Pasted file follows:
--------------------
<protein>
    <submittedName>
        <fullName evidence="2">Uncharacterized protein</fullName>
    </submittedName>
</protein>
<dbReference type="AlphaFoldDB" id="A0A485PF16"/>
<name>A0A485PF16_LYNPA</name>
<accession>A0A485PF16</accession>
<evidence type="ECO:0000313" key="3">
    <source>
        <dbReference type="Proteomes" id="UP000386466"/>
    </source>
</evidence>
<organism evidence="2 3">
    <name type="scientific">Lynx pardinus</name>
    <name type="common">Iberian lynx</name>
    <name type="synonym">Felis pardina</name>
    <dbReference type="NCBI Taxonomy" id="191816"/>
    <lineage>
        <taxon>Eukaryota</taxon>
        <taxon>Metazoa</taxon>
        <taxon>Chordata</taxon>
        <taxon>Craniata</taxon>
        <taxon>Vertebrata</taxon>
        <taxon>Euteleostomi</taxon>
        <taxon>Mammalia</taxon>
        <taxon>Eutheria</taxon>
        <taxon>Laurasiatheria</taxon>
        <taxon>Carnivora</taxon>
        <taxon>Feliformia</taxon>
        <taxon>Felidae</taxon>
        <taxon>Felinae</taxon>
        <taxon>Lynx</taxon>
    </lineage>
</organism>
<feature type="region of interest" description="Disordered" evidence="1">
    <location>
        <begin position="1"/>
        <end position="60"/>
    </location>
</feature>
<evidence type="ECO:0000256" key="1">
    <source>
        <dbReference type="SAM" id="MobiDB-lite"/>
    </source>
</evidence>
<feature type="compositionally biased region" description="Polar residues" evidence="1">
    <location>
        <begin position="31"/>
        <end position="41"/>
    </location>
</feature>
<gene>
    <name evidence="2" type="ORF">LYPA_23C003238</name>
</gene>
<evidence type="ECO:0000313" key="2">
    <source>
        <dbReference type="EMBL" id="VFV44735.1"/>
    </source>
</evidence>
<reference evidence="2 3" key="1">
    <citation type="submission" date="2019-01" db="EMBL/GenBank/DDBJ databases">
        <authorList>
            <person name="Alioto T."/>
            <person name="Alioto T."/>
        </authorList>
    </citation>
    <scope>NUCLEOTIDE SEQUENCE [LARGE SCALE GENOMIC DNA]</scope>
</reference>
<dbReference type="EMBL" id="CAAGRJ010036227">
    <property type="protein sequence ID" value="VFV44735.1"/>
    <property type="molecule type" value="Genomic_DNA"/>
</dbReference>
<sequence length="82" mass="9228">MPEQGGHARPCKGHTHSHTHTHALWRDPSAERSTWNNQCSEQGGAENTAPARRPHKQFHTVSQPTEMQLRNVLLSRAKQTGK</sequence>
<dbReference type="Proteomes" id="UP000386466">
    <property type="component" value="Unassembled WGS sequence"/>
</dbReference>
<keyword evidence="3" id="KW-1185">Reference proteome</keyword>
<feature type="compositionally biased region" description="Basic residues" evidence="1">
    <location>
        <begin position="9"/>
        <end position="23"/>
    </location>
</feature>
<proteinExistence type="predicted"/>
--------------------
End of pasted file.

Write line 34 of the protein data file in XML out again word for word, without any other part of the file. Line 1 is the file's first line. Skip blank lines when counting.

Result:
    </lineage>